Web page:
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China lifts 14-year-old ban on gaming consoles

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#16 trooper11

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Posted 23 April 2014 - 20:34

AFAIK, in the West (or maybe it's US in particular), the ratings boards like ESRB and MPAA are very secretive about their systems and how they decide on what ratings are awarded. Unless you are lining their pockets, of course :p


I don't know about other ratings boards, but the ESRB site and info on the web seem to be more open about it including how publishers can appeal ratings based on the feedback they get.


#17 OP Andrew G.

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Posted 23 April 2014 - 20:35

I don't know about other ratings boards, but the ESRB site and info on the web seem to be more open about it including how publishers can appeal ratings based on the feedback they get.

 

It might have changed in recent years then. Last time I looked into it they were useless about helping devs to get the ratings they wanted.

 

I know for 100% that the MPAA won't (or didn't in the past) tell you a thing about why you were rated AO, X or NC-17 etc. You just had to make changes/cuts until it passed :no:



#18 Blackhearted

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Posted 23 April 2014 - 22:09

Sounds like the only thing you might be able to release in china is tetris.



#19 Decebalvs Rex

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Posted 23 April 2014 - 22:19

"Anything that promotes or incites obscenity, drug use, violence, or gambling."

 

Mario Kart and soon to be released Prince of Persia 2D where you pick mushrooms won't step over these rules, can't say the same about the rest of the games including most of the AAA titles.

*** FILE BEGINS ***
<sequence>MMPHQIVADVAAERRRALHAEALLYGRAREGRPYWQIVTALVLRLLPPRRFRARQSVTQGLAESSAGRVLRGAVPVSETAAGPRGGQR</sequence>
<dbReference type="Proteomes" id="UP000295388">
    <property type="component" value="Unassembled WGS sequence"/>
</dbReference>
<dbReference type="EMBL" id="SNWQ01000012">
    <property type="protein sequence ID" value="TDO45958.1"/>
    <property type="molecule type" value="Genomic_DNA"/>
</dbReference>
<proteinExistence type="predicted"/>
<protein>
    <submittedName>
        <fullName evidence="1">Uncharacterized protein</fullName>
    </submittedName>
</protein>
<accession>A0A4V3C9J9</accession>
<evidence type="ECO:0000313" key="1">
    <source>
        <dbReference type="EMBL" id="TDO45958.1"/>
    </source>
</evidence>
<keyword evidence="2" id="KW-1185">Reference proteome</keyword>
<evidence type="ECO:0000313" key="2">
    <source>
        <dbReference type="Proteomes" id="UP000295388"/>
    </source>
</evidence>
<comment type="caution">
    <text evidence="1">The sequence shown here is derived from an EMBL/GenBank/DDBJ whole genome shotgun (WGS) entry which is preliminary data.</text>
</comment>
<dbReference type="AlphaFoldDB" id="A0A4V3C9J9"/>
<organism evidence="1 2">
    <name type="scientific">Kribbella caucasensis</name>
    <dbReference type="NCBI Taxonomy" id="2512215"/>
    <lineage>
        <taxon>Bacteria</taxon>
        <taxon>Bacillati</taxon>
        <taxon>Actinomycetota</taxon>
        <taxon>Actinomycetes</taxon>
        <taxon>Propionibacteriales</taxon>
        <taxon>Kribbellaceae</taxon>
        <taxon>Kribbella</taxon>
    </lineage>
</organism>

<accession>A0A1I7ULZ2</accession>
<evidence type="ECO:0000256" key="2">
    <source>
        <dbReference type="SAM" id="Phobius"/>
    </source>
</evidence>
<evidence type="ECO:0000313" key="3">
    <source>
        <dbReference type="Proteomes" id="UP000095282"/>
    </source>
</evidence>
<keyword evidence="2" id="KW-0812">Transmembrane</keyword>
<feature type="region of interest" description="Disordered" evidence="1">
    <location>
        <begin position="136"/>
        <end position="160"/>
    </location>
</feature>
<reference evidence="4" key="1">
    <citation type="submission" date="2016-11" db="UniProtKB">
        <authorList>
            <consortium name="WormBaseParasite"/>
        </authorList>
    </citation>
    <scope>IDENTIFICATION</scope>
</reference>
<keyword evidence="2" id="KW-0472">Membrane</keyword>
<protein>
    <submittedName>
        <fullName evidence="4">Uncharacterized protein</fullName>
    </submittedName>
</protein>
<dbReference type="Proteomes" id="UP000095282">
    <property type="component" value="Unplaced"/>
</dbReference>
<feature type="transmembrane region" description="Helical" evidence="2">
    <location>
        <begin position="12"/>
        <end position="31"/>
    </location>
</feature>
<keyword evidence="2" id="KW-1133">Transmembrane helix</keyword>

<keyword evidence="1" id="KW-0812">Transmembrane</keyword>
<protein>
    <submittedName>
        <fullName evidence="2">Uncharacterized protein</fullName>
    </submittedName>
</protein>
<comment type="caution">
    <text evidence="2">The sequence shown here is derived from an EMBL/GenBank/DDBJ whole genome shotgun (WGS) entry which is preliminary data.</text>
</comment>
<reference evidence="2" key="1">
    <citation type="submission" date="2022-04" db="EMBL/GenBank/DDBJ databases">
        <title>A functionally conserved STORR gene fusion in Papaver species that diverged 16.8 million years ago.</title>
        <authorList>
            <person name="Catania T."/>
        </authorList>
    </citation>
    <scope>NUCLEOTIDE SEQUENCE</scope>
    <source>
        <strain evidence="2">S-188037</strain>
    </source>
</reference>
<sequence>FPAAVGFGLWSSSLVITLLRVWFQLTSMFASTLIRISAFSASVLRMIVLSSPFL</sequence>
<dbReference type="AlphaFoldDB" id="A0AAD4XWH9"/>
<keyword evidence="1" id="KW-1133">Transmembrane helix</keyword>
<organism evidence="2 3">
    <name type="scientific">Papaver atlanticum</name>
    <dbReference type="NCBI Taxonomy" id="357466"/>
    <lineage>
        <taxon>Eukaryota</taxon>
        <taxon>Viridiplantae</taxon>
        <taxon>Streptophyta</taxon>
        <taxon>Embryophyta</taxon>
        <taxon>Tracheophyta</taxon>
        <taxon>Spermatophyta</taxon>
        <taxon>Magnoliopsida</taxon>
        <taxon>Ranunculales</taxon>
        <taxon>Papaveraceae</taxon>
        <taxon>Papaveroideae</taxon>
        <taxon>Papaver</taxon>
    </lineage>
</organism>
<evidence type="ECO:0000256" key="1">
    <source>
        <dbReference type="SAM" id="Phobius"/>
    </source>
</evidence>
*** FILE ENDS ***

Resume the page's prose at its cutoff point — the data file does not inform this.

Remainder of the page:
#20 neoadorable

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Posted 24 April 2014 - 02:49

As someone who lived in mainland China for over four years i can tell you this is a load of BS. Unless things have really changed (and i know they haven't from being in contact with people), it's just as easy to get games and hardware as it is anywhere else. There are streets in Beijing lined with so many gaming stores, it looks like a non-stop E3. Of course it's all semi-official, they pay taxes and have licenses, just the licenses say "toys and electronics" with no mention of gaming. Authorities look the other way as they know trying to enforce this so-called ban would lead to riots on the streets, just like trying to force the VPN ban will lead to the 50 cent army turning on them. Mainland China has a weird and hypocritical political system that i personally can't stand anymore, but when i lived there i didn't mind it too much, maybe because i was younger. For example, you could import anything from Lik San or Play Asia and have it delivered to your door even though supposedly it was not allowed into the country.

 

When reading these things you need to keep reality filters on, and remember there are parts of the world where many people think everyone in the US carries an AR15, everyone in Scotland wears a kilt, and everyone in Ohio works for P&G. Well the latter might actually be true :p





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